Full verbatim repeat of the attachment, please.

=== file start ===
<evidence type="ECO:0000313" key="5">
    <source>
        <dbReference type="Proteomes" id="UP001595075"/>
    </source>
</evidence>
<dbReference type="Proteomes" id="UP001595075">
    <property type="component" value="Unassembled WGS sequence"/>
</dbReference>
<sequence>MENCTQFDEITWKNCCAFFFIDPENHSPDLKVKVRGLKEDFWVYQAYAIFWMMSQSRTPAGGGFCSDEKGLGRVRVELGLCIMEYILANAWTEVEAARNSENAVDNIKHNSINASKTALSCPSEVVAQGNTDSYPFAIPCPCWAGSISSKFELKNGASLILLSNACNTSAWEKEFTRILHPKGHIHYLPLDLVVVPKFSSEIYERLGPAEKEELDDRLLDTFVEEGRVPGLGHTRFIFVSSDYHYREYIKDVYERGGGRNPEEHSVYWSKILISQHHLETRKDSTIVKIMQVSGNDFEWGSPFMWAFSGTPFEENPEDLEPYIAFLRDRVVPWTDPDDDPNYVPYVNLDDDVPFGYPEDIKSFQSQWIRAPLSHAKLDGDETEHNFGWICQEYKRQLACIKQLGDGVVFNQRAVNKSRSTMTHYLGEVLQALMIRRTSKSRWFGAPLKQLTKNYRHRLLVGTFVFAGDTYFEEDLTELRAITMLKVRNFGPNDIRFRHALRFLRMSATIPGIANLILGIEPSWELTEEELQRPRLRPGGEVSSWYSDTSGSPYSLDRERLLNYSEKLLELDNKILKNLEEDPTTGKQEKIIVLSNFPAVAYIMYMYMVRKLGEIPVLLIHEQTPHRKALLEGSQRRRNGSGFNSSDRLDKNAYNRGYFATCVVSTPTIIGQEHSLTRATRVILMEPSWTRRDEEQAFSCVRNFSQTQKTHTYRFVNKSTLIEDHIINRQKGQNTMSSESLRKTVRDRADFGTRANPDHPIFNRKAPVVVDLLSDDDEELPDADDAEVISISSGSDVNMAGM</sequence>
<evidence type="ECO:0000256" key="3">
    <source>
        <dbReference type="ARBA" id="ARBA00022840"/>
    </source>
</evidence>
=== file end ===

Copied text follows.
<evidence type="ECO:0000313" key="5">
    <source>
        <dbReference type="Proteomes" id="UP001595075"/>
    </source>
</evidence>
<dbReference type="Proteomes" id="UP001595075">
    <property type="component" value="Unassembled WGS sequence"/>
</dbReference>
<sequence>MENCTQFDEITWKNCCAFFFIDPENHSPDLKVKVRGLKEDFWVYQAYAIFWMMSQSRTPAGGGFCSDEKGLGRVRVELGLCIMEYILANAWTEVEAARNSENAVDNIKHNSINASKTALSCPSEVVAQGNTDSYPFAIPCPCWAGSISSKFELKNGASLILLSNACNTSAWEKEFTRILHPKGHIHYLPLDLVVVPKFSSEIYERLGPAEKEELDDRLLDTFVEEGRVPGLGHTRFIFVSSDYHYREYIKDVYERGGGRNPEEHSVYWSKILISQHHLETRKDSTIVKIMQVSGNDFEWGSPFMWAFSGTPFEENPEDLEPYIAFLRDRVVPWTDPDDDPNYVPYVNLDDDVPFGYPEDIKSFQSQWIRAPLSHAKLDGDETEHNFGWICQEYKRQLACIKQLGDGVVFNQRAVNKSRSTMTHYLGEVLQALMIRRTSKSRWFGAPLKQLTKNYRHRLLVGTFVFAGDTYFEEDLTELRAITMLKVRNFGPNDIRFRHALRFLRMSATIPGIANLILGIEPSWELTEEELQRPRLRPGGEVSSWYSDTSGSPYSLDRERLLNYSEKLLELDNKILKNLEEDPTTGKQEKIIVLSNFPAVAYIMYMYMVRKLGEIPVLLIHEQTPHRKALLEGSQRRRNGSGFNSSDRLDKNAYNRGYFATCVVSTPTIIGQEHSLTRATRVILMEPSWTRRDEEQAFSCVRNFSQTQKTHTYRFVNKSTLIEDHIINRQKGQNTMSSESLRKTVRDRADFGTRANPDHPIFNRKAPVVVDLLSDDDEELPDADDAEVISISSGSDVNMAGM</sequence>
<evidence type="ECO:0000256" key="3">
    <source>
        <dbReference type="ARBA" id="ARBA00022840"/>
    </source>
</evidence>